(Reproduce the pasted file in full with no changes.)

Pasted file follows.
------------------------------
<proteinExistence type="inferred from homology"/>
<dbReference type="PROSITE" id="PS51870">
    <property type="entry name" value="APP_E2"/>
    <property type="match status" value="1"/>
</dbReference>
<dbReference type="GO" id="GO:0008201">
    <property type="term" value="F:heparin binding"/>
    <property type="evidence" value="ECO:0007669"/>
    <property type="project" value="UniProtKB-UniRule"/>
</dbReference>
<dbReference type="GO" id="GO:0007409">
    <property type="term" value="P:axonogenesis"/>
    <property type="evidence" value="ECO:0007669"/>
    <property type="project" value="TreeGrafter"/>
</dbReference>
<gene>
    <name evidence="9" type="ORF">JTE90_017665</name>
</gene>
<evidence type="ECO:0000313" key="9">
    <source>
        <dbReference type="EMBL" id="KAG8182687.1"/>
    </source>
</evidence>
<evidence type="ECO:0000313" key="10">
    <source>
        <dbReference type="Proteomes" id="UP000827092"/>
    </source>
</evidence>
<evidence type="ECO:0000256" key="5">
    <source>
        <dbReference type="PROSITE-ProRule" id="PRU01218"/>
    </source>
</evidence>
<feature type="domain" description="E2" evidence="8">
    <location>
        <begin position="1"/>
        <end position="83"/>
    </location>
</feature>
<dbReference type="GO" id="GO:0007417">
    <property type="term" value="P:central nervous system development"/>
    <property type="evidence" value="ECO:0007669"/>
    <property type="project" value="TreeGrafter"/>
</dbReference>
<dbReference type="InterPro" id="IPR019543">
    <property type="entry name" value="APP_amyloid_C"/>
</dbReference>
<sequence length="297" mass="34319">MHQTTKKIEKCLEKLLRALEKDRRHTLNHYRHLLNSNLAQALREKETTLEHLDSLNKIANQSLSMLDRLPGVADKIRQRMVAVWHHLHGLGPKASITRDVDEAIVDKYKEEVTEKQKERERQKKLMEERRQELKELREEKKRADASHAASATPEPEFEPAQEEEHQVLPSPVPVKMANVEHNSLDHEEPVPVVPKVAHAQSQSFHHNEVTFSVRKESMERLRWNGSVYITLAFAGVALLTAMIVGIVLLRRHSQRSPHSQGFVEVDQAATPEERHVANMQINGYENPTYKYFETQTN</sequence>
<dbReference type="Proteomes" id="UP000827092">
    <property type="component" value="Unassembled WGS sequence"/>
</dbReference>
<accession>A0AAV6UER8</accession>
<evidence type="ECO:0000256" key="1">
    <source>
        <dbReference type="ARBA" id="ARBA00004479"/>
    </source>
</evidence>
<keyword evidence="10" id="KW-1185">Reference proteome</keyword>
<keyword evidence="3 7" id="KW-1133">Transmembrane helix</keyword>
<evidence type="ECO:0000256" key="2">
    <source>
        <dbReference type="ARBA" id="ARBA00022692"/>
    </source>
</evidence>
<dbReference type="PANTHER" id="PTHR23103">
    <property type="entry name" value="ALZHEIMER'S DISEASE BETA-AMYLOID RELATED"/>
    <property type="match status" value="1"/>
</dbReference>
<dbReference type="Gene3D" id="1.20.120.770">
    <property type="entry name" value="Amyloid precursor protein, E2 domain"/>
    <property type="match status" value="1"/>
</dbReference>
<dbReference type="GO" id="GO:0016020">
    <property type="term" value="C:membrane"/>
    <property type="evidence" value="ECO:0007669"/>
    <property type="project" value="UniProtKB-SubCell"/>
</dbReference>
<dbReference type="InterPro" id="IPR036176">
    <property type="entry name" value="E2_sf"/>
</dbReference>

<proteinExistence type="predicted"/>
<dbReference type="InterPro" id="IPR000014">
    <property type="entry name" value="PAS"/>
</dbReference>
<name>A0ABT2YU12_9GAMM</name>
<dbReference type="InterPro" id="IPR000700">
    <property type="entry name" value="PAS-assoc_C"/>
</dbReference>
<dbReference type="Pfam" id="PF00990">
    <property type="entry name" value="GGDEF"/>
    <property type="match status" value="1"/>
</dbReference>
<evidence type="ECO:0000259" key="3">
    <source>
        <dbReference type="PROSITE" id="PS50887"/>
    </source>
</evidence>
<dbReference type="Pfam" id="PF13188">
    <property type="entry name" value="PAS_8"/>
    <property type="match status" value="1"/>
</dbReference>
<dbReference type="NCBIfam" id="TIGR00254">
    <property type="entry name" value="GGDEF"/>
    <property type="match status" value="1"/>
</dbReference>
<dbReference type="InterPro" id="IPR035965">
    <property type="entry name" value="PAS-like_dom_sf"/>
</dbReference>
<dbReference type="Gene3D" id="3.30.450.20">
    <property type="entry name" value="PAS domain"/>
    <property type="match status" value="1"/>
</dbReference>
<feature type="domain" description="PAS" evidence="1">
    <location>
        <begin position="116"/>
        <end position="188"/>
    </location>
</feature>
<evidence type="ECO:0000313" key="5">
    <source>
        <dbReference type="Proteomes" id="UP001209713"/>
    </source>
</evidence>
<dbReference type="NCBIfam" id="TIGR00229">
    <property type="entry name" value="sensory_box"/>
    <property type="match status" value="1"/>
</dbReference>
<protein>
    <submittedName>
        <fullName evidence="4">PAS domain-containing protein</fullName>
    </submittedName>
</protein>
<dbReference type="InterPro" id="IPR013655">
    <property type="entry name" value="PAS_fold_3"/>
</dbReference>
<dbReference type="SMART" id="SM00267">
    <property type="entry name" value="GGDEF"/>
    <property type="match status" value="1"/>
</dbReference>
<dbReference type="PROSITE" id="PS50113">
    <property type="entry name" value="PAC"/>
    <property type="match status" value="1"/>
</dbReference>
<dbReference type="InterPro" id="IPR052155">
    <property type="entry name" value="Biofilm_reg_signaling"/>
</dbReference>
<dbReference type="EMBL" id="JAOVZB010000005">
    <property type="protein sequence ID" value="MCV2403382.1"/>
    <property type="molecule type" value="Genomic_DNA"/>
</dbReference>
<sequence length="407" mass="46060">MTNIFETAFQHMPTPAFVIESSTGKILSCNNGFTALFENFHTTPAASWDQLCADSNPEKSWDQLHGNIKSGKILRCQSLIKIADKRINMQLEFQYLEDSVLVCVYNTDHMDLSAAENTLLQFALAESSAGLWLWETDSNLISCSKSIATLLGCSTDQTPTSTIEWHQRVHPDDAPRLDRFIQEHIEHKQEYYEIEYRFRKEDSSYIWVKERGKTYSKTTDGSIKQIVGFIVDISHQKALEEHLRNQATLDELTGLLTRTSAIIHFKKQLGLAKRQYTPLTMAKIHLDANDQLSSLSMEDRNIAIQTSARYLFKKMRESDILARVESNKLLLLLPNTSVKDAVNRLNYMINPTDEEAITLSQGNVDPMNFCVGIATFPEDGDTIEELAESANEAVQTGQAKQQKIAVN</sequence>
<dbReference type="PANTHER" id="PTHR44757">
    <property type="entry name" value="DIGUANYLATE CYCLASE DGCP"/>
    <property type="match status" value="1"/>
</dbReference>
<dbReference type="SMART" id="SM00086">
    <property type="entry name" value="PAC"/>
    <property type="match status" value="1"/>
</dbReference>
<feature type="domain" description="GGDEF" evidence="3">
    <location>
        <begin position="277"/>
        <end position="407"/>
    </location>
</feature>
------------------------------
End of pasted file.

<proteinExistence type="inferred from homology"/>
<dbReference type="PROSITE" id="PS51870">
    <property type="entry name" value="APP_E2"/>
    <property type="match status" value="1"/>
</dbReference>
<dbReference type="GO" id="GO:0008201">
    <property type="term" value="F:heparin binding"/>
    <property type="evidence" value="ECO:0007669"/>
    <property type="project" value="UniProtKB-UniRule"/>
</dbReference>
<dbReference type="GO" id="GO:0007409">
    <property type="term" value="P:axonogenesis"/>
    <property type="evidence" value="ECO:0007669"/>
    <property type="project" value="TreeGrafter"/>
</dbReference>
<gene>
    <name evidence="9" type="ORF">JTE90_017665</name>
</gene>
<evidence type="ECO:0000313" key="9">
    <source>
        <dbReference type="EMBL" id="KAG8182687.1"/>
    </source>
</evidence>
<evidence type="ECO:0000313" key="10">
    <source>
        <dbReference type="Proteomes" id="UP000827092"/>
    </source>
</evidence>
<evidence type="ECO:0000256" key="5">
    <source>
        <dbReference type="PROSITE-ProRule" id="PRU01218"/>
    </source>
</evidence>
<feature type="domain" description="E2" evidence="8">
    <location>
        <begin position="1"/>
        <end position="83"/>
    </location>
</feature>
<dbReference type="GO" id="GO:0007417">
    <property type="term" value="P:central nervous system development"/>
    <property type="evidence" value="ECO:0007669"/>
    <property type="project" value="TreeGrafter"/>
</dbReference>
<dbReference type="InterPro" id="IPR019543">
    <property type="entry name" value="APP_amyloid_C"/>
</dbReference>
<sequence length="297" mass="34319">MHQTTKKIEKCLEKLLRALEKDRRHTLNHYRHLLNSNLAQALREKETTLEHLDSLNKIANQSLSMLDRLPGVADKIRQRMVAVWHHLHGLGPKASITRDVDEAIVDKYKEEVTEKQKERERQKKLMEERRQELKELREEKKRADASHAASATPEPEFEPAQEEEHQVLPSPVPVKMANVEHNSLDHEEPVPVVPKVAHAQSQSFHHNEVTFSVRKESMERLRWNGSVYITLAFAGVALLTAMIVGIVLLRRHSQRSPHSQGFVEVDQAATPEERHVANMQINGYENPTYKYFETQTN</sequence>
<dbReference type="Proteomes" id="UP000827092">
    <property type="component" value="Unassembled WGS sequence"/>
</dbReference>
<accession>A0AAV6UER8</accession>
<evidence type="ECO:0000256" key="1">
    <source>
        <dbReference type="ARBA" id="ARBA00004479"/>
    </source>
</evidence>
<keyword evidence="10" id="KW-1185">Reference proteome</keyword>
<keyword evidence="3 7" id="KW-1133">Transmembrane helix</keyword>
<evidence type="ECO:0000256" key="2">
    <source>
        <dbReference type="ARBA" id="ARBA00022692"/>
    </source>
</evidence>
<dbReference type="PANTHER" id="PTHR23103">
    <property type="entry name" value="ALZHEIMER'S DISEASE BETA-AMYLOID RELATED"/>
    <property type="match status" value="1"/>
</dbReference>
<dbReference type="Gene3D" id="1.20.120.770">
    <property type="entry name" value="Amyloid precursor protein, E2 domain"/>
    <property type="match status" value="1"/>
</dbReference>
<dbReference type="GO" id="GO:0016020">
    <property type="term" value="C:membrane"/>
    <property type="evidence" value="ECO:0007669"/>
    <property type="project" value="UniProtKB-SubCell"/>
</dbReference>
<dbReference type="InterPro" id="IPR036176">
    <property type="entry name" value="E2_sf"/>
</dbReference>

<proteinExistence type="predicted"/>
<dbReference type="InterPro" id="IPR000014">
    <property type="entry name" value="PAS"/>
</dbReference>
<name>A0ABT2YU12_9GAMM</name>
<dbReference type="InterPro" id="IPR000700">
    <property type="entry name" value="PAS-assoc_C"/>
</dbReference>
<dbReference type="Pfam" id="PF00990">
    <property type="entry name" value="GGDEF"/>
    <property type="match status" value="1"/>
</dbReference>
<evidence type="ECO:0000259" key="3">
    <source>
        <dbReference type="PROSITE" id="PS50887"/>
    </source>
</evidence>
<dbReference type="Pfam" id="PF13188">
    <property type="entry name" value="PAS_8"/>
    <property type="match status" value="1"/>
</dbReference>
<dbReference type="NCBIfam" id="TIGR00254">
    <property type="entry name" value="GGDEF"/>
    <property type="match status" value="1"/>
</dbReference>
<dbReference type="InterPro" id="IPR035965">
    <property type="entry name" value="PAS-like_dom_sf"/>
</dbReference>
<dbReference type="Gene3D" id="3.30.450.20">
    <property type="entry name" value="PAS domain"/>
    <property type="match status" value="1"/>
</dbReference>
<feature type="domain" description="PAS" evidence="1">
    <location>
        <begin position="116"/>
        <end position="188"/>
    </location>
</feature>
<evidence type="ECO:0000313" key="5">
    <source>
        <dbReference type="Proteomes" id="UP001209713"/>
    </source>
</evidence>
<dbReference type="NCBIfam" id="TIGR00229">
    <property type="entry name" value="sensory_box"/>
    <property type="match status" value="1"/>
</dbReference>
<protein>
    <submittedName>
        <fullName evidence="4">PAS domain-containing protein</fullName>
    </submittedName>
</protein>
<dbReference type="InterPro" id="IPR013655">
    <property type="entry name" value="PAS_fold_3"/>
</dbReference>
<dbReference type="SMART" id="SM00267">
    <property type="entry name" value="GGDEF"/>
    <property type="match status" value="1"/>
</dbReference>
<dbReference type="PROSITE" id="PS50113">
    <property type="entry name" value="PAC"/>
    <property type="match status" value="1"/>
</dbReference>
<dbReference type="InterPro" id="IPR052155">
    <property type="entry name" value="Biofilm_reg_signaling"/>
</dbReference>
<dbReference type="EMBL" id="JAOVZB010000005">
    <property type="protein sequence ID" value="MCV2403382.1"/>
    <property type="molecule type" value="Genomic_DNA"/>
</dbReference>
<sequence length="407" mass="46060">MTNIFETAFQHMPTPAFVIESSTGKILSCNNGFTALFENFHTTPAASWDQLCADSNPEKSWDQLHGNIKSGKILRCQSLIKIADKRINMQLEFQYLEDSVLVCVYNTDHMDLSAAENTLLQFALAESSAGLWLWETDSNLISCSKSIATLLGCSTDQTPTSTIEWHQRVHPDDAPRLDRFIQEHIEHKQEYYEIEYRFRKEDSSYIWVKERGKTYSKTTDGSIKQIVGFIVDISHQKALEEHLRNQATLDELTGLLTRTSAIIHFKKQLGLAKRQYTPLTMAKIHLDANDQLSSLSMEDRNIAIQTSARYLFKKMRESDILARVESNKLLLLLPNTSVKDAVNRLNYMINPTDEEAITLSQGNVDPMNFCVGIATFPEDGDTIEELAESANEAVQTGQAKQQKIAVN</sequence>
<dbReference type="PANTHER" id="PTHR44757">
    <property type="entry name" value="DIGUANYLATE CYCLASE DGCP"/>
    <property type="match status" value="1"/>
</dbReference>
<dbReference type="SMART" id="SM00086">
    <property type="entry name" value="PAC"/>
    <property type="match status" value="1"/>
</dbReference>
<feature type="domain" description="GGDEF" evidence="3">
    <location>
        <begin position="277"/>
        <end position="407"/>
    </location>
</feature>